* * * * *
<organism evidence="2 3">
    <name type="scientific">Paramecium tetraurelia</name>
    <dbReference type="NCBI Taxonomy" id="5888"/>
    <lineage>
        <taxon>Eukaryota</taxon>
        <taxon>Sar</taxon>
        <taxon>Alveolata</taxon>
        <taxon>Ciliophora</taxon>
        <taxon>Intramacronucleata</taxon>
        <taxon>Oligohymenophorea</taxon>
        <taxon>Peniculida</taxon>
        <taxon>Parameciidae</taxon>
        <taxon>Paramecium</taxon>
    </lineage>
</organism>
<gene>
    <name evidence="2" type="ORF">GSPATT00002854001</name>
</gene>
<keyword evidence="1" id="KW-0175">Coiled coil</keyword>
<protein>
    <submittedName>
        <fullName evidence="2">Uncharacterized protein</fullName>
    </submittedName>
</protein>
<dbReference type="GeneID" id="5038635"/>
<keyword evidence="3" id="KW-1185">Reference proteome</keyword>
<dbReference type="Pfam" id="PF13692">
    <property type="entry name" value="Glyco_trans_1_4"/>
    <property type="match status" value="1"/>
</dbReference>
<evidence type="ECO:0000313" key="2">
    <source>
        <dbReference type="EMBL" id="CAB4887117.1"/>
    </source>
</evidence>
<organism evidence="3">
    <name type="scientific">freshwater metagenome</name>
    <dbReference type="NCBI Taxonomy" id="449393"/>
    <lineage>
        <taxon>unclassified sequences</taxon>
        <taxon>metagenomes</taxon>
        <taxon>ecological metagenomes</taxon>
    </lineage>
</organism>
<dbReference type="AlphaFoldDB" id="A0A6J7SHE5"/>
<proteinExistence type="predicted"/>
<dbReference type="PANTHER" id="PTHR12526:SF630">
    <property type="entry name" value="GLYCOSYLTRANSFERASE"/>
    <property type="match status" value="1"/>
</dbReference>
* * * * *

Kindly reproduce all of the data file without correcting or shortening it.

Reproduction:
<organism evidence="2 3">
    <name type="scientific">Paramecium tetraurelia</name>
    <dbReference type="NCBI Taxonomy" id="5888"/>
    <lineage>
        <taxon>Eukaryota</taxon>
        <taxon>Sar</taxon>
        <taxon>Alveolata</taxon>
        <taxon>Ciliophora</taxon>
        <taxon>Intramacronucleata</taxon>
        <taxon>Oligohymenophorea</taxon>
        <taxon>Peniculida</taxon>
        <taxon>Parameciidae</taxon>
        <taxon>Paramecium</taxon>
    </lineage>
</organism>
<gene>
    <name evidence="2" type="ORF">GSPATT00002854001</name>
</gene>
<keyword evidence="1" id="KW-0175">Coiled coil</keyword>
<protein>
    <submittedName>
        <fullName evidence="2">Uncharacterized protein</fullName>
    </submittedName>
</protein>
<dbReference type="GeneID" id="5038635"/>
<keyword evidence="3" id="KW-1185">Reference proteome</keyword>
<dbReference type="Pfam" id="PF13692">
    <property type="entry name" value="Glyco_trans_1_4"/>
    <property type="match status" value="1"/>
</dbReference>
<evidence type="ECO:0000313" key="2">
    <source>
        <dbReference type="EMBL" id="CAB4887117.1"/>
    </source>
</evidence>
<organism evidence="3">
    <name type="scientific">freshwater metagenome</name>
    <dbReference type="NCBI Taxonomy" id="449393"/>
    <lineage>
        <taxon>unclassified sequences</taxon>
        <taxon>metagenomes</taxon>
        <taxon>ecological metagenomes</taxon>
    </lineage>
</organism>
<dbReference type="AlphaFoldDB" id="A0A6J7SHE5"/>
<proteinExistence type="predicted"/>
<dbReference type="PANTHER" id="PTHR12526:SF630">
    <property type="entry name" value="GLYCOSYLTRANSFERASE"/>
    <property type="match status" value="1"/>
</dbReference>